This action is ONLY for residents of New
On January 16, New Hampshire’s Environment and Agriculture
Committee will hold a meeting to discuss an important bill to prohibit the
declawing of cats, an outdated surgery that does harm to a cat’s physical,
mental, and emotional well-being.
According to top experts, declawing does not
protect human health or keep more cats in homes. In fact, the behavior and
medical issues caused by declawing, such as biting, avoiding the litter box,
and chronic pain and arthritis, are the main reasons cats are abandoned.
Claws are an extremely important part of a cat’s
anatomy and should stay on their paws. There is never a need to declaw, as
there are inexpensive and effective ways to redirect unwanted scratching. Declawing
is a non-therapeutic practice, meaning it has no benefit for a cat. It’s time
for it to end.
Before January 16, ask your Environment and Agriculture
Committee to support HB 1387 and ban declawing in New Hampshire.
Please Support House Bill 1387 to Prohibit the Declawing of Cats
Dear [Decision Maker],
As a resident of New Hampshire, I thank you for introducing HB 1387 on behalf of my fellow constituents and our state's animals. I am writing today to urge you to support this critical bill to prohibit the declawing of cats, a practice that has negative effects on a cat's physical, mental, and emotional well-being.Declawing, an amputation also known as onychectomy, is not done for medical purposes. The most common reason for this non-therapeutic surgery is the protection of furniture. However, there are inexpensive and effective deterrents to redirect a cat's natural scratching behavior, such as regular nail trims, nail caps, deterrent sprays, and even training the cat to scratch in appropriate areas.Declawing will not keep more cats in homes--a fact that the American Association of Feline Practitioners (AAFP) acknowledges. A recent study found that the primary reasons people relinquish their pets are behavioral issues and medical costs that are direct consequences of declawing. These issues include, and are not limited to, increased biting, litter box avoidance, chronic pain, balance issues, arthritis, and back problems.Declawing does not protect human health. The National Institutes of Health, The Centers for Disease Control and Prevention, the U.S. Public Health Service, the Infectious Diseases Society of America, and the Canadian Medical Association, all have specifically stated that declawing is "not advised" even for the cats of persons who are severely immunocompromised, including those with HIV.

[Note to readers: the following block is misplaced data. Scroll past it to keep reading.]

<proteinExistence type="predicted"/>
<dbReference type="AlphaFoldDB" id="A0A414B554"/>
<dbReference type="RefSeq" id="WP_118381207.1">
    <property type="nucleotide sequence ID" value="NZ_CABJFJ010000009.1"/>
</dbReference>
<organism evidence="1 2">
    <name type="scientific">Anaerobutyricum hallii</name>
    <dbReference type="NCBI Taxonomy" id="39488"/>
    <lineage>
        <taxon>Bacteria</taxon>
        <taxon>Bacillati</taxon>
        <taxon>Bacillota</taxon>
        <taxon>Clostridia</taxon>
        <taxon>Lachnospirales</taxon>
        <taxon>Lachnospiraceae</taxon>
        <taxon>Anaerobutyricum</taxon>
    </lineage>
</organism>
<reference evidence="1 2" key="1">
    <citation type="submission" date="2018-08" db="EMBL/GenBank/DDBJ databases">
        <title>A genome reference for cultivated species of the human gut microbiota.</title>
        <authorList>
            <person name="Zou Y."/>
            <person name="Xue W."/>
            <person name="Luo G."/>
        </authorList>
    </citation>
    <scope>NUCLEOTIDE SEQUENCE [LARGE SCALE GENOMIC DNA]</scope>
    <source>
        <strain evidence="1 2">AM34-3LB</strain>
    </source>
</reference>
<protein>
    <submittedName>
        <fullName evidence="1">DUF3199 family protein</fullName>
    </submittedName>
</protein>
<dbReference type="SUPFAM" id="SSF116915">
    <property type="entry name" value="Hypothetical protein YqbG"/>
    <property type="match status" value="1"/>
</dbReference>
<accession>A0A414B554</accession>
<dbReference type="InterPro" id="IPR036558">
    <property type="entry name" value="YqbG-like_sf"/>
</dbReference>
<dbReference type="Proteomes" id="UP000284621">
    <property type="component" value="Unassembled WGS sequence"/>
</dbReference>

There is never a reason to remove a cat's claws, which are an essential part of her anatomy, unless a medical procedure requires it to improve her health. That surgery is not declawing. I want New Hampshire to enact a declaw ban just like New York State, seven of the ten Canadian provinces, eight cities in California, St. Louis, Missouri, and the City and County of Denver, Colorado.
Declawing is not performed in most of the world. I would like our state to join that humane community. That is why I ask you to support HB 1387 and ban declawing.
Sincerely,[Your Name] [Your Address] [City, State ZIP][Your Email]